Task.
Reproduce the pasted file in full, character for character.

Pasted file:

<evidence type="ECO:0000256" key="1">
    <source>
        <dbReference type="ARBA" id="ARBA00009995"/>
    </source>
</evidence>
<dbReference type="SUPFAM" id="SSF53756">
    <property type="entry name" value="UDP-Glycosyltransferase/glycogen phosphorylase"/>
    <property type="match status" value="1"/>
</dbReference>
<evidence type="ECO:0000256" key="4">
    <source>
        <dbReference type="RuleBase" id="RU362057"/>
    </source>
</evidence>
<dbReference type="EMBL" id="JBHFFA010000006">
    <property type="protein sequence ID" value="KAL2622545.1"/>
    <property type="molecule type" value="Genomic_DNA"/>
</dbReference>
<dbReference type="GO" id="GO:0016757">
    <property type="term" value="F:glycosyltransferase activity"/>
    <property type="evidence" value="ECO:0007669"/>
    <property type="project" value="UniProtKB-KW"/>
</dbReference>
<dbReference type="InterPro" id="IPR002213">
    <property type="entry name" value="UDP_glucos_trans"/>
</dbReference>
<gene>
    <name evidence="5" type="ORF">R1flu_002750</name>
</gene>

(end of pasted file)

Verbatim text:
<evidence type="ECO:0000256" key="1">
    <source>
        <dbReference type="ARBA" id="ARBA00009995"/>
    </source>
</evidence>
<dbReference type="SUPFAM" id="SSF53756">
    <property type="entry name" value="UDP-Glycosyltransferase/glycogen phosphorylase"/>
    <property type="match status" value="1"/>
</dbReference>
<evidence type="ECO:0000256" key="4">
    <source>
        <dbReference type="RuleBase" id="RU362057"/>
    </source>
</evidence>
<dbReference type="EMBL" id="JBHFFA010000006">
    <property type="protein sequence ID" value="KAL2622545.1"/>
    <property type="molecule type" value="Genomic_DNA"/>
</dbReference>
<dbReference type="GO" id="GO:0016757">
    <property type="term" value="F:glycosyltransferase activity"/>
    <property type="evidence" value="ECO:0007669"/>
    <property type="project" value="UniProtKB-KW"/>
</dbReference>
<dbReference type="InterPro" id="IPR002213">
    <property type="entry name" value="UDP_glucos_trans"/>
</dbReference>
<gene>
    <name evidence="5" type="ORF">R1flu_002750</name>
</gene>